Turkish Foreign Policy: One Step West, Two Steps East

The Ottoman Empire encompassed a huge area at its peak. After the conquest of Constantinople the Ottomans went from strength to strength conquering further into Europe with victories throughout the centuries. In this time a foreign policy was instigated where the Ottomans strived to be the Caliph of the Islamic peoples and unite them under a single banner, as it was in the earlier days under the Abbasids and Ummayads.

The Kemalist government saw a change in foreign policy as the “sick man of Europe” undertook reforms in order to move closer to the West. Post-Kemalist governments also tended to become westernised and moved away from the traditional Ottoman sphere of influence. But since the coming to power of the AKP in 2001, a foreign policy of neo-Ottomanism has come to be once again with the Erdogan, Davutoglu and Gul triumvirate as the architects, despite AKP expectedly denying the claims.

A pasha from 1910 would not find the current circumstances unfamiliar: Western nations intervening in the middle east, a ‘Spring’ of thought and activity throughout Arabia and North Africa, and Turkey trying to regain its old role. The death of the last Ottoman royal family member recently does not mark a new era, but this year and current events do. Turkey has ironically become the ideal secular democracy for Islamic states and its gained influence in the Middle East is shown by new diplomatic ties and Turkey’s hard line pro-Palestine policy, including its persistence on the flotilla issue. It is wrong to think Turkey’s neo-Ottoman approach is on a diplomatic level alone: on an economic level, since 2000 Turkey’s volume of trade with other Islamic nations has nearly doubled.

The ‘zero problems’ with her neighbor’s policy once led Turkey to have strong relations with Syria including joint military manouevres – the same regime that it now takes an aggressive stance against. A Turkish jet shot down in Syrian airspace sparked a debate within Turkey as to how active they should be in assisting a victory for the Free Syrian Army. Though it is hard to not question the integrity of Turkey’s claim that the jet was unintentionally in Syrian airspace, Erdogan said “We are warning the Syrian regime to not make the mistake of testing the determination and capacity of Turkey”. These self-explanatory words follow the neo-Ottoman policy undertaken as Turkey tries to subdue Syria and attempts to position a Turkish “puppet” or an Ankara-friendly government there.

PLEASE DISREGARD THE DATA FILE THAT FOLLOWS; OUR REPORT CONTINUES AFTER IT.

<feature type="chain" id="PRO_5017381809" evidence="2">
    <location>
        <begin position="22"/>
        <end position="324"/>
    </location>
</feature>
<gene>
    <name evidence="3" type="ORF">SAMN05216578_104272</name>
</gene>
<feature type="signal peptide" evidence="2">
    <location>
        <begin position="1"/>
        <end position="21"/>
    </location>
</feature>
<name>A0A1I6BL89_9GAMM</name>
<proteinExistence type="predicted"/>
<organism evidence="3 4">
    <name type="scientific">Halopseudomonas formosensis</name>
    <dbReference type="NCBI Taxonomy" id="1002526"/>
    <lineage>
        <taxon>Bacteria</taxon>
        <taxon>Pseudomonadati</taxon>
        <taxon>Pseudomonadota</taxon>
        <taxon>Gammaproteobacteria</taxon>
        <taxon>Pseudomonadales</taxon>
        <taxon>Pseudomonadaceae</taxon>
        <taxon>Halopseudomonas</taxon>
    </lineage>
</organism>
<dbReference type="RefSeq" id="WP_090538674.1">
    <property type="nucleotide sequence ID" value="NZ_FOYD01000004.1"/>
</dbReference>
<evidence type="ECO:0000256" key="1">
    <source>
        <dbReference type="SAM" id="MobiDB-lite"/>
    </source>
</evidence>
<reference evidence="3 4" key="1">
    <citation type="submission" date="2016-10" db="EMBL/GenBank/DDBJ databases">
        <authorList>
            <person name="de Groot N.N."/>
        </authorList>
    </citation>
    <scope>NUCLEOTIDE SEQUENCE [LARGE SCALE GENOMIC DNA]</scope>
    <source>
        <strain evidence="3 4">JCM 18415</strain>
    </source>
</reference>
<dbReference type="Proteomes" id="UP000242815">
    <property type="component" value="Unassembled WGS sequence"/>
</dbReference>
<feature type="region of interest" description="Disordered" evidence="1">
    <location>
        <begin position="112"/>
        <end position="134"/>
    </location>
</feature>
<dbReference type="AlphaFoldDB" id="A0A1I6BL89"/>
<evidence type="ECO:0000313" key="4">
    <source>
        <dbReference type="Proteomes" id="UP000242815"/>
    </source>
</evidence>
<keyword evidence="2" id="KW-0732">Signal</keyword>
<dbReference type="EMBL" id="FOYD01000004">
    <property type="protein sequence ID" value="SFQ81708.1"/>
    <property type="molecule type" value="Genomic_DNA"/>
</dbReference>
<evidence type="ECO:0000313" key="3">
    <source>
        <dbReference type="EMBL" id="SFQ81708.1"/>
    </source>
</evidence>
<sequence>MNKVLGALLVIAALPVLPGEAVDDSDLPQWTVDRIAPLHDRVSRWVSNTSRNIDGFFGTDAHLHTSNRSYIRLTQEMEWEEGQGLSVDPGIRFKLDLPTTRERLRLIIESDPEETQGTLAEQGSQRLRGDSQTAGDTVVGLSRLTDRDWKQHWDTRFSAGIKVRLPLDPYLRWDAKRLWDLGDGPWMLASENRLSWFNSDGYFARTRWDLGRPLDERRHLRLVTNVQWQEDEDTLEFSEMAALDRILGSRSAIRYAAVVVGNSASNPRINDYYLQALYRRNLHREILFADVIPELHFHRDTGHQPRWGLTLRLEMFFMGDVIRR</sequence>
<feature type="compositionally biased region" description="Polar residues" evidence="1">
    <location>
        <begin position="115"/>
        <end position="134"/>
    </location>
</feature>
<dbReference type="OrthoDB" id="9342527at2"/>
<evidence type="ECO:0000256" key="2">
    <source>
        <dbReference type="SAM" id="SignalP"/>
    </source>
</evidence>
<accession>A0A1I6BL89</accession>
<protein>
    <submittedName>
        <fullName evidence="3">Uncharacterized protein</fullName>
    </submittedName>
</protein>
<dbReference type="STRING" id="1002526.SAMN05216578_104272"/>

As the fight in Syria rages on, refugees continue to flood into Turkey. The US offers Turkey a larger influence in the future of Syria in the form of increased involvement in the ‘Crisis Working Group’ that is to be set up, but in reflection of Turkey’s whole foreign policy it seems Turkey has bitten off more than it can chew. Its support for the Free Syrian Army has created a vacuum in the Kurdish regions of Syria and, without dealing with its own Kurdish issue, may have invited a ‘Kurdish Spring’ to its Southern border. As put by Sinan Ulgen, head of the leading Istanbul think tank Edam, “The right policy response to this threat is for the Turkish body politic to finally and permanently address Turkey’s own Kurdish problem” but this solution means tackling a problem that has been ignored for years as it’s a large hurdle on Turkey’s quest for regional superiority.

The AKP dream of a dominant Turkey has entered the nightmare phase, with Turkish security threatened by a problem they created. Only time will tell whether Turkey will take on drastic reforms in an attempt to jump the hurdle that is the Kurds, or whether it will attempt to circumvent the hurdle entirely.

— Vahe Boghosian

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